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The massacre in synagogue, Israel wonders

Interview with Manuela Dviri

For many years, Manuela Dviri has devoted her life to promote dialogue and active cooperation between Israelis and Palestinians. Dviri works with the Peres Center for Peace and has created a project for cooperation between Israeli and Palestinian doctors to provide medical care in Israeli hospitals for children who cannot be treated in Palestine due to lack of funds or facilities. Dviri is a writer and a journalist who works with many leading newspapers in Israel and Italy.

We talked to Manuela Dviri a few hours after the brutal attack on the synagogue Kehilat Bnei Torah in the Orthodox neighbourhood of Jerusalem. During this attack, two Palestinian suicide bombers killed four rabbis, a policeman, and wounded seven people gathered for prayer before being gunned down by the guards.

After the operation Protective Edge, Israel ended up in a spiral of tension culminated in the attack on the synagogue in Jerusalem. What do you think of what is going on?

There are several aspects to consider. On one hand, to put it mildly, the statements of Prime Minister Netanyahu and his government have done nothing to improve the intense situation in Jerusalem. In particular, some members of the government have gone on change the status quo of the city, which is so fragile that it does not take much to bring it down miserably. On the other hand, they have set forces in motion from the Muslim world, such as ISIS, and they seem to moderate Hamas movement. The whole Middle East is in turmoil in recent months. Aside from Israel and Palestine, there have been issues in Syria, Libya, Iraq, and Egypt, which makes this situation even more difficult. A few days ago, US Secretary of State John Kerry, Prime Minister Netanyahu, and King Abdullah of Jordan met to try to mitigate the situation. However, there are known and unknown forces that have shown interest in leaving things as they are. The only good thing in my point of view, at least right now, is the statement of the head of the Shin Bet Yoram Cohen, who, in spite of the accusations made by the Palestinian Prime Minister Netanyahu, has decided that Abbas is not responsible for what happened.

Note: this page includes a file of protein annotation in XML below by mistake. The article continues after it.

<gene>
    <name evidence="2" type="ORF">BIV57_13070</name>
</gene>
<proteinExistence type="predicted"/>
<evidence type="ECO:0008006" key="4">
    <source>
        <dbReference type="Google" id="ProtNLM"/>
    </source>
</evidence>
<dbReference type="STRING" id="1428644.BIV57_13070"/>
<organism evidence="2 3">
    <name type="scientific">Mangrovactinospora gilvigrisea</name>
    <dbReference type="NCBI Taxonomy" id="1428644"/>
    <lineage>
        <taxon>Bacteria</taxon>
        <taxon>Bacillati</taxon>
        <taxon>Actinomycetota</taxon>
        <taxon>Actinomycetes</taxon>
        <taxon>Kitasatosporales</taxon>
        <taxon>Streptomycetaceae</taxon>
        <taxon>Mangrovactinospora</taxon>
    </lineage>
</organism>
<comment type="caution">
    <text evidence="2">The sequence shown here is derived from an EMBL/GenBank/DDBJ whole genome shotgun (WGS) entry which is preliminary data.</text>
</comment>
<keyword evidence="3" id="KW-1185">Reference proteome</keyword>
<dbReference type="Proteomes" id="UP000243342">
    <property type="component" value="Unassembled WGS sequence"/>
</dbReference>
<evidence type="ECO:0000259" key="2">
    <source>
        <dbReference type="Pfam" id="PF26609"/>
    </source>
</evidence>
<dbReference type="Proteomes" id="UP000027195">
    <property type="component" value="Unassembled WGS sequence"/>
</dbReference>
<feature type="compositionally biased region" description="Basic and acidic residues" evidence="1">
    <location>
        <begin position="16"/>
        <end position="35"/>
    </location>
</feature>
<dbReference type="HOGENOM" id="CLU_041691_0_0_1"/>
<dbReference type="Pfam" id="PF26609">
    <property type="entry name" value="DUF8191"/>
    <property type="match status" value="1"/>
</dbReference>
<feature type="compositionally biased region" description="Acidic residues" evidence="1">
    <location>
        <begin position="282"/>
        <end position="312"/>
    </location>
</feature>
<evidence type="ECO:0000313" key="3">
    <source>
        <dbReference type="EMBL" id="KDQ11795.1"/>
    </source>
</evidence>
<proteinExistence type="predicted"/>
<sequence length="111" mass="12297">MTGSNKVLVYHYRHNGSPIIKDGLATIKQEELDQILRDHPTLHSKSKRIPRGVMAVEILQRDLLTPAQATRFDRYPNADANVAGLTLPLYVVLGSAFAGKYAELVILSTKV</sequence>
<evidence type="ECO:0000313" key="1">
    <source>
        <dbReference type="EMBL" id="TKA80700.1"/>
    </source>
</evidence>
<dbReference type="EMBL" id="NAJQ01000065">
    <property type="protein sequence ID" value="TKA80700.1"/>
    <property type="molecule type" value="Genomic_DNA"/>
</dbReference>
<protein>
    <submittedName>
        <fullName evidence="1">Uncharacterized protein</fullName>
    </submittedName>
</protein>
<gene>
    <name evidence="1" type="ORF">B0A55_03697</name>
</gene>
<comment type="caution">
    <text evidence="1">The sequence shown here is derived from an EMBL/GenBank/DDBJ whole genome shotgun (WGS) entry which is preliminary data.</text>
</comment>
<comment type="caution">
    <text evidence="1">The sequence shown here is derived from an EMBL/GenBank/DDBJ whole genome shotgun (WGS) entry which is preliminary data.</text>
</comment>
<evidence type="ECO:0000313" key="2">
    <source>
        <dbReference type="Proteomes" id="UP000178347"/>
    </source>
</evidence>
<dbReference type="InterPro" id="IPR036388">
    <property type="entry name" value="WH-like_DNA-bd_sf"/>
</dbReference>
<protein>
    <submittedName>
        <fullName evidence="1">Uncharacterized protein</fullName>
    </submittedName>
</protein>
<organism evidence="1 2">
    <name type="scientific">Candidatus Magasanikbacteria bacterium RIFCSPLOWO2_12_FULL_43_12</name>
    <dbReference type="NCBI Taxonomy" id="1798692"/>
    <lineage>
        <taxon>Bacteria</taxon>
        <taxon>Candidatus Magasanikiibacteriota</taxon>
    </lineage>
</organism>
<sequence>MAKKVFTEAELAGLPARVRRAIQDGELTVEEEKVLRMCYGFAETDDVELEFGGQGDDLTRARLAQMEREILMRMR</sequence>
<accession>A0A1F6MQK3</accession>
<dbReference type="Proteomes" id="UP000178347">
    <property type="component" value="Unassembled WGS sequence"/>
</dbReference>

What does everyday life look like in Israel?

The daily atmosphere has not changed. People live as before because it is easy for humans to get used to everything. I live in Tel Aviv and for those like me who live far away from Jerusalem, life goes on normally. But pessimism is the main change that I feel new.

It is not difficult to understand the fear of those who live in a Middle Eastern country such as Israel, which, in addition to having to deal with the threat of Hamas in the south and Hezbollah in the north, is also found at the doorstep of ISIS, practically beyond it, in Syria. In the immediate future, outside of Jerusalem, nothing changes. However as the fear of the others, along with feeling victims of the media attacks, grows, we feel alone and become pessimistic. The more one becomes pessimistic, the more one closes in on themselves and the harder it is to accept that there may be other reasons, especially when others are engaging in such physical violence. In this context, I would like to remember the terrible images of taled (shawls rituals) thrown to the ground and the rabbis killed with strokes of kitchen knives and cleavers during the morning prayer. These are images that we Jews remember as moments of a sad past that we were hoping to never have to see in the State of Israel.